What instigated your love for putting pen to paper? My love for putting pen to paper started early. Before I could even read, I begged my mom to teach me. Once I could, I loved writing stories. When I started asking more practical questions— how do I earn money with my skills? You get to learn every day, meet interesting people, write and speak about new ideas, and occasionally get a sweet swag bag. How do you know you love it?
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I got undergraduate journalism and sociology degrees from New York University. I recommend pursuing a journalism degree and double majoring in something wildly different to diversify yourself. If I could do it again, I would double in computer science. Still, journalism is a doing field. At the end of the day, you need to be able to talk to people, see trends, organize your research and communicate it in an engaging way.
Online, the editing process is changing. More and more, the onus is on individual journalists to come up with the ideas and report, write, edit, publish and promote the work themselves.
Although media is evolving rapidly, I still put journalism jobs in two buckets: broadcast and print. Online writers are now asked to create their own web videos, and print writers generally are often asked to go on the air to promote their work. By print I mean physical and digital newspapers and magazines, wire services and websites. Helpful resources are mediabistro , JournalismJobs and Indeed. One good option for young, aspiring journalists is to get in the door at a wire service like the Associated Press or Dow Jones.
Student Journalism | A Guide to Rights and Responsibilities - The New York Times
They administer news tests through universities and, if they like you, place you in one of their markets. While I had different plans, this is a great opportunity for many. While an accountant or nurse can find jobs all around the country—and world for that matter—the market a salaried journalist works in greatly impacts their career. Most national media companies in the U.
Why Student Journalism Matters
When I was in school, the traditional wisdom was that you start out in a small market and work your way to a major market like New York. However, I was already living and working in media internships in New York and thought it would be better to start in the biggest market. Both strategies work, but know that there are more journalism job opportunities here and in urban centers than anywhere else. This is a competitive field.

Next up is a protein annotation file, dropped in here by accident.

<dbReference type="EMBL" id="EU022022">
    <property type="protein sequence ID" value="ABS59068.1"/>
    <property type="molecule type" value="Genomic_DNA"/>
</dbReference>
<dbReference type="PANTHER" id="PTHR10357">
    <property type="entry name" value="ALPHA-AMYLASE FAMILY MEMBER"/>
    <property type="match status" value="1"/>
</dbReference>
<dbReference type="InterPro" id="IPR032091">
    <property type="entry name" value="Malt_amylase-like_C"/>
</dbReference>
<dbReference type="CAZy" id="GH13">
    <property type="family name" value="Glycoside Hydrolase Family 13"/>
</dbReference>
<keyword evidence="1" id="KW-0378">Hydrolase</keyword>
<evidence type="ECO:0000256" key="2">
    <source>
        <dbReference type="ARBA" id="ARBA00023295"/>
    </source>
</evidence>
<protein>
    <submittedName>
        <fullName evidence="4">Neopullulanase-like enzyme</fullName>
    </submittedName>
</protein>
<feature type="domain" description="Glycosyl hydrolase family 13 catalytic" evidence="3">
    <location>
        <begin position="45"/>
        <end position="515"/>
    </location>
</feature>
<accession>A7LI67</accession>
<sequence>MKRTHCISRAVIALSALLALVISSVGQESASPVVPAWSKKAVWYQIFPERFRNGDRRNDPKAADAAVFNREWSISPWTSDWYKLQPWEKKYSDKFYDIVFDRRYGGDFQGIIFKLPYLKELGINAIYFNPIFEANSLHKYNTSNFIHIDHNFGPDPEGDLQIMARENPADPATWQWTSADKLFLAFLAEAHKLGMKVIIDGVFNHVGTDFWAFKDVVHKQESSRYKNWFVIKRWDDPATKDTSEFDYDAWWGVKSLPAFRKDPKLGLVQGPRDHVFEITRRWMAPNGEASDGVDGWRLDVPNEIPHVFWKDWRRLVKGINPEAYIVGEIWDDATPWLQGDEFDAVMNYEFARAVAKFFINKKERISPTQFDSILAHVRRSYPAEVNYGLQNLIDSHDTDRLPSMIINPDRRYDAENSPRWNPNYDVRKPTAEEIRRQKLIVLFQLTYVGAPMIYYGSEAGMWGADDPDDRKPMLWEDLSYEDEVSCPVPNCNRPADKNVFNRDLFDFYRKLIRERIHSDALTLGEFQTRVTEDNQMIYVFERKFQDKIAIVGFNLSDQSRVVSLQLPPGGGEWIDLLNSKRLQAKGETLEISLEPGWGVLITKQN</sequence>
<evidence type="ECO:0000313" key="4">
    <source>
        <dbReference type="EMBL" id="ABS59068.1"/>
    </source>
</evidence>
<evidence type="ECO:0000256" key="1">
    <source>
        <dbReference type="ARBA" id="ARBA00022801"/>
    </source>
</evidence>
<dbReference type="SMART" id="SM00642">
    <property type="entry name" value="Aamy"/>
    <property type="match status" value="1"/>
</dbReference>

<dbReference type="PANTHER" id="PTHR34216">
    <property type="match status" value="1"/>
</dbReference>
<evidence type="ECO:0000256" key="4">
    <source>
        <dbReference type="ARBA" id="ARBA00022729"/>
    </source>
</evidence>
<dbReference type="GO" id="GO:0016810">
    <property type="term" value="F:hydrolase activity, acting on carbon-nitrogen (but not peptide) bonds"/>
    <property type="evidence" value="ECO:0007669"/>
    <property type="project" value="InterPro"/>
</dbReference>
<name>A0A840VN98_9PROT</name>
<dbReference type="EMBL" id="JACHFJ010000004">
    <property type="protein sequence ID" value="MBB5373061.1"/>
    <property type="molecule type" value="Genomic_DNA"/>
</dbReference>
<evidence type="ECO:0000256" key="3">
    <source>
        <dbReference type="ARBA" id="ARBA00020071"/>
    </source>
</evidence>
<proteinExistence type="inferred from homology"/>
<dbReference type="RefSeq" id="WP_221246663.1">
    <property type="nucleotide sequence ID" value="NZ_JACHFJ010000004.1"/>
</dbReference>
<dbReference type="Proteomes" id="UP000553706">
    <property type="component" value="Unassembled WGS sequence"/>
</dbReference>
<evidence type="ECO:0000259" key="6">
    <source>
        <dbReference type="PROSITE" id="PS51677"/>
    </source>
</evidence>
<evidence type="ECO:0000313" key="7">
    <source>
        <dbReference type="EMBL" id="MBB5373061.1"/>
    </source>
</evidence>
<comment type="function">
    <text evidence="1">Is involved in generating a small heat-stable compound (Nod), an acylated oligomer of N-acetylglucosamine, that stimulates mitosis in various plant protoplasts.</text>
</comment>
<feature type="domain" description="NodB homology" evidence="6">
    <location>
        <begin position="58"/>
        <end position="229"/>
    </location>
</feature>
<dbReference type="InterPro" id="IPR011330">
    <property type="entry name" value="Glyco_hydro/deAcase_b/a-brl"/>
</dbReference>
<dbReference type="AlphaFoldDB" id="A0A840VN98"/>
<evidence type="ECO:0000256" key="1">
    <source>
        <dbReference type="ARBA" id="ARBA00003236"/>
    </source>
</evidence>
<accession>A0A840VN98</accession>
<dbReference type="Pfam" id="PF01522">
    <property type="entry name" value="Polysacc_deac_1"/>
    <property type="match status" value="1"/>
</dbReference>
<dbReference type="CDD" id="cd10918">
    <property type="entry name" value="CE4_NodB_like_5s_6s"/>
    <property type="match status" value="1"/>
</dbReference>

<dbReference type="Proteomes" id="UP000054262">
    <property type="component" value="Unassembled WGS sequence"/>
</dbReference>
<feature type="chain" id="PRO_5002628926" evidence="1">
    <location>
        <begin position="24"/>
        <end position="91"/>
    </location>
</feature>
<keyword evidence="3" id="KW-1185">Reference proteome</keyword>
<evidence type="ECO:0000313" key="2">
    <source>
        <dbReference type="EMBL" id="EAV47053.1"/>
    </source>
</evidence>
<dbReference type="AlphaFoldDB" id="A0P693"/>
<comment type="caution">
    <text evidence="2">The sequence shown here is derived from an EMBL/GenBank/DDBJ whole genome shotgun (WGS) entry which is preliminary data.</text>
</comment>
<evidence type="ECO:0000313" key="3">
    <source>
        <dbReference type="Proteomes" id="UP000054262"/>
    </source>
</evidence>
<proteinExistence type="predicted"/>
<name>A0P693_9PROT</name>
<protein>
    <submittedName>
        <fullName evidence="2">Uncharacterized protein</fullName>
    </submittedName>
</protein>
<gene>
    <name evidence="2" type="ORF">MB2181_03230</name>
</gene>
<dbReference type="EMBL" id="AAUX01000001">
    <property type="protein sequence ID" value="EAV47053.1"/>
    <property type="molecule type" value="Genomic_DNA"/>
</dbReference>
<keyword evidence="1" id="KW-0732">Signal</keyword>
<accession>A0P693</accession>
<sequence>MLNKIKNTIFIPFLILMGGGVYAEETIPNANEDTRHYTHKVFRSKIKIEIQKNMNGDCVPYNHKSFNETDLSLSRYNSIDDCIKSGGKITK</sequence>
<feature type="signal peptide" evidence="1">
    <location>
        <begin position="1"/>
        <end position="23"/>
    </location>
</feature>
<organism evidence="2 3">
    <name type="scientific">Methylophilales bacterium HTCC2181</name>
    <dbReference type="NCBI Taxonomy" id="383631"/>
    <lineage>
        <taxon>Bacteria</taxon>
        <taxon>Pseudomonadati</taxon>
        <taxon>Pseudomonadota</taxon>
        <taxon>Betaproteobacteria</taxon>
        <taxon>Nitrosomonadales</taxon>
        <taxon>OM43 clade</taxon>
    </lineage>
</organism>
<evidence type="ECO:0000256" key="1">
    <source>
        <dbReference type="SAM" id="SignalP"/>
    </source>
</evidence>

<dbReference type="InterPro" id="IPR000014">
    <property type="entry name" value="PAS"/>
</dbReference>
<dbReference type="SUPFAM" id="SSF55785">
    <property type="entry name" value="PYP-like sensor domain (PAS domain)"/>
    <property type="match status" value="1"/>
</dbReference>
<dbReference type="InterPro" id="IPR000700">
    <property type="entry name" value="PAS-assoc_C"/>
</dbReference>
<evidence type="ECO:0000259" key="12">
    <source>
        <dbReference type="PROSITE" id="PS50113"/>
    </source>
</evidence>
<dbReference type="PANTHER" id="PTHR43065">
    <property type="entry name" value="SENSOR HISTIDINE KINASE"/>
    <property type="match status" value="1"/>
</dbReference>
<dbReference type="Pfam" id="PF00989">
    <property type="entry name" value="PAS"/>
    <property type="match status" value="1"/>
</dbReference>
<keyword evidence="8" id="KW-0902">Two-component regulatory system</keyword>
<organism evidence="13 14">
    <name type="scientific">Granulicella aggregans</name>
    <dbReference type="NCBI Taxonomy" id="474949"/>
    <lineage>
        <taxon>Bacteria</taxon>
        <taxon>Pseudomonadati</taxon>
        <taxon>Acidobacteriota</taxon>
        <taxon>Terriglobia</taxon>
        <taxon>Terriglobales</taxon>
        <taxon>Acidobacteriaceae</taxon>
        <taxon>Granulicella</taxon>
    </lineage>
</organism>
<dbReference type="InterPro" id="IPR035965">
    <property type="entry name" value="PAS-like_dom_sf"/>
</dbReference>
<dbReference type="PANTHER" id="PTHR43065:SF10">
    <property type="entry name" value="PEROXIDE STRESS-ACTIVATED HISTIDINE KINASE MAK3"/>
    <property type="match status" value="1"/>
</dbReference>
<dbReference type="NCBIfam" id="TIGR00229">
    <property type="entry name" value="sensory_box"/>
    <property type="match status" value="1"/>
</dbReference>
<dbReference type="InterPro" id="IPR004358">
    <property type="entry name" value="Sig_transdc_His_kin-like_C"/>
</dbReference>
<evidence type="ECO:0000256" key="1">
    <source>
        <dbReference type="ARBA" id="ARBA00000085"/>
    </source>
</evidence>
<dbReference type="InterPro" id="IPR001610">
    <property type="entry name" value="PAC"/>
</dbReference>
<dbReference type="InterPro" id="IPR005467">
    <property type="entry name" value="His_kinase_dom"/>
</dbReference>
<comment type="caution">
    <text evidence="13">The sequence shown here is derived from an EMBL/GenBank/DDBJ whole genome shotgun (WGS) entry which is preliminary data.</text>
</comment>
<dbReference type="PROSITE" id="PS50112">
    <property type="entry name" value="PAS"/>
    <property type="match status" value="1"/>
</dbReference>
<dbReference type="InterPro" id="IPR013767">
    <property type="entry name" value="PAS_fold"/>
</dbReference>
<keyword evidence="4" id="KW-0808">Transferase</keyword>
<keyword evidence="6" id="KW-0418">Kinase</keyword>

Online, you need traffic, social media audience and compelling work. You need to bleed story ideas and execute them well. In college, I did two internships at major magazines—one paid full-time position for three months and one for-credit part-time position for five months. I wrote for both the publications while there.
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I also wrote for the school paper and did freelance work. That meant when I started looking for full-time salaried jobs I had a portfolio of work and work experience at big brand names. My first salaried job was as an editorial assistant, in which I also wrote for the magazine and website. I was promoted to reporter a year and half later. Some journalists remain reporters for their entire careers, getting bigger and bigger assignments.
Some become editors and move up the ladder as managers and editorial decision-makers. Tackle edgy topics — but bend over backward for balance.
It is never legal for a public school to censor a student publication just because its contents will be controversial or will offend the sensibility of the most delicate-eared reader. So students should not shy away from writing about political and social issues that concern them. But they should anticipate adverse reaction and — with the opportunity to publish a response potentially a month or a summer away — make a special effort to incorporate diverging viewpoints within the same issue.
The Internet offers a bottomless feast of photos, videos and songs that may be freely viewed and enjoyed. Proofread, proofread, proofread — and then proofread some more. Careless mistakes undermine the credibility of a publication and make it much harder to defend its integrity in the event of a legal battle. Steer into the headwind of censorship. Difficult as it is, students should resist the impulse to self-censor.
The journalism that stands up best in a dispute — whether in a court of law or in the court of public opinion — is not frivolous and fluffy journalism, but substantive, topical journalism that addresses serious issues of public concern. Love it! I only wish teachers made more so I could make a generous donation to their efforts. You forgot Kansas. Our principal was furious and immediately shut down the paper. Once the media found out that our school cancelled the paper because of the article, our school re-opened the paper. Thank you, First Amendment! Students should remember that stories censored at school may find a home in the local community newspaper.
This gets the story out there and makes foolish administrators look like, well, fools. See next articles. The Daltonian A revised issue of The Daltonian from October , published after school officials confiscated an earlier issue.